Opinion

McCormick Woods just Phase 1 of larger annexation plan

If you live in Port Orchard, you live in a bigger city now.

And if you live just adjacent to Port Orchard, chances are you’ll live here before much longer, too.

The city officially grew by 1,600 acres, 1,280 parcels and 200 people last week with the annexation of the McCormick Woods subdivision.

The annexation — the largest in city history — was reviewed by the Kitsap County Boundary Review Board on June 11 and announced at the July 14 Port Orchard City Council meeting.

Beyond raw numbers, the move also bolsters Port Orchard’s tax base by more than enough to offset the increased demand for services.

And from the perspective of McCormick Woods residents, the move changes their status from just another group of voters in unincorporated Kitsap County to the largest single voting bloc in Port Orchard.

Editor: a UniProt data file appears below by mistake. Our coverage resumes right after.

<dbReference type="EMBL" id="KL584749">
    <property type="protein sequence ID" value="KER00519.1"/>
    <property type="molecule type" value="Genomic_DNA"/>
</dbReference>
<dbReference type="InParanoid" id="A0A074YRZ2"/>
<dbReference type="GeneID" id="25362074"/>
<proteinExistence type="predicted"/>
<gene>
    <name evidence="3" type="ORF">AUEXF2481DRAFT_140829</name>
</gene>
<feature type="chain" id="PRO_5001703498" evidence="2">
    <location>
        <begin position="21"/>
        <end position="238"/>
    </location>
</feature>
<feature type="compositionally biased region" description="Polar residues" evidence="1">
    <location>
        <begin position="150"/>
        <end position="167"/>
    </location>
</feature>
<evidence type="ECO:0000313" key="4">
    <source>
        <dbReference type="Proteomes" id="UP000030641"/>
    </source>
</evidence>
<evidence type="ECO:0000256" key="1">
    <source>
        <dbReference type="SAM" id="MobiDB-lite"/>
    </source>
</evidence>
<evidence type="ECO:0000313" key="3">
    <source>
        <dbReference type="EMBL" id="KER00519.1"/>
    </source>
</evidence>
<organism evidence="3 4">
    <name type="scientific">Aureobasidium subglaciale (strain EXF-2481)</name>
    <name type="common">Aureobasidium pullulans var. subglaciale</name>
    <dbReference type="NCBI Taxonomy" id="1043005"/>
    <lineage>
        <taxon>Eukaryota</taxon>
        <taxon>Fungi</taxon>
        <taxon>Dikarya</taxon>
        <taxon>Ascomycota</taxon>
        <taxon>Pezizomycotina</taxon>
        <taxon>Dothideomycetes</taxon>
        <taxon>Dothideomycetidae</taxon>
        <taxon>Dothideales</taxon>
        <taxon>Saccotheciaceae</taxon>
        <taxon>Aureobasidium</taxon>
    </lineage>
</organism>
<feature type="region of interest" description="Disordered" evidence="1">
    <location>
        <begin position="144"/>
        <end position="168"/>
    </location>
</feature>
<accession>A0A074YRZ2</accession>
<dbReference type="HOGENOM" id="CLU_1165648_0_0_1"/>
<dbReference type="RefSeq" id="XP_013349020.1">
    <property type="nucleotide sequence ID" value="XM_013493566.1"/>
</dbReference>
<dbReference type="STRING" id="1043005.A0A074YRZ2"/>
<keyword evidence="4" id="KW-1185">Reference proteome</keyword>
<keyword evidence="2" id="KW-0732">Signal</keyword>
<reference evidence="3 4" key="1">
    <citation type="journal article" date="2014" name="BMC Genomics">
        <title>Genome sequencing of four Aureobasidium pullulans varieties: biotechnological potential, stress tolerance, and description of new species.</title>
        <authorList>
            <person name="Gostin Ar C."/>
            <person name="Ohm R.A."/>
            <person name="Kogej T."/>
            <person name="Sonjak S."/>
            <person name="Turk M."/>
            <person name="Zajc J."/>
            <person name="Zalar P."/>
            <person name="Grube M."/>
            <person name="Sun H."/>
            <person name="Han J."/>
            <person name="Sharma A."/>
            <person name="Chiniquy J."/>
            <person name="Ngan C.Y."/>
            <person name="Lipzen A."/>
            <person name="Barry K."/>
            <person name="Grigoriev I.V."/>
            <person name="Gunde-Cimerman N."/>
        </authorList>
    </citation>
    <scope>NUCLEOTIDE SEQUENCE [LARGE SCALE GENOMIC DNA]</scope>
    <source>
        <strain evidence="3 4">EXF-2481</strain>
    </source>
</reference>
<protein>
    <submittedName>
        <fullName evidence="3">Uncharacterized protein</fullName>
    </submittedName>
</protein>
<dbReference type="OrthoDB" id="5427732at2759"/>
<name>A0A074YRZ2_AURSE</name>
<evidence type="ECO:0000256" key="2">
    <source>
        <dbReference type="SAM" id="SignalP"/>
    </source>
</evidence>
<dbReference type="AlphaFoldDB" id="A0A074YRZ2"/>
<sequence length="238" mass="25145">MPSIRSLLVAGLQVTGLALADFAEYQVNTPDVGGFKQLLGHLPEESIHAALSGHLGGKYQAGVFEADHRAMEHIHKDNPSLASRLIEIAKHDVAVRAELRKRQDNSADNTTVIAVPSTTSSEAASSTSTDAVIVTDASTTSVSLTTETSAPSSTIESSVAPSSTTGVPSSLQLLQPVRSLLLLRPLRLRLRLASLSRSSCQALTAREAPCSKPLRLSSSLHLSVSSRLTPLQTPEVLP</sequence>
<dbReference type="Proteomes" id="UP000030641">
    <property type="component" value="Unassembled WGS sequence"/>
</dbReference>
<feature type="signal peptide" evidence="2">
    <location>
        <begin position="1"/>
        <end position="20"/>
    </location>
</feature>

In terms of representation alone, the city’s newest residents have everything to gain and nothing to lose from this association.

Meanwhile, the annexation process merry-go-round keeps turning.

The next target of opportunity is the Bethel corridor, which could be a part of Port Orchard by the end of the year.

Eventually, the city’s entire urban growth could be annexed, transforming Port Orchard from Kitsap County’s bumpkin cousin to its largest single metropolitan area.

Unless you’re sort who bristles at changes of any kind, it’s hard to see any downside to that scenario from the standpoint of either the annexer or the annexee, which probably explains why organized opposition seems to be nearly nonexistent.

In any case, we offer our congratulations to the organizers from McCormick Woods, without whose tireless efforts this first phase in the plan would have been impossible, and to those in leadership positions with the city whose guidance no doubt expedited the process considerably.

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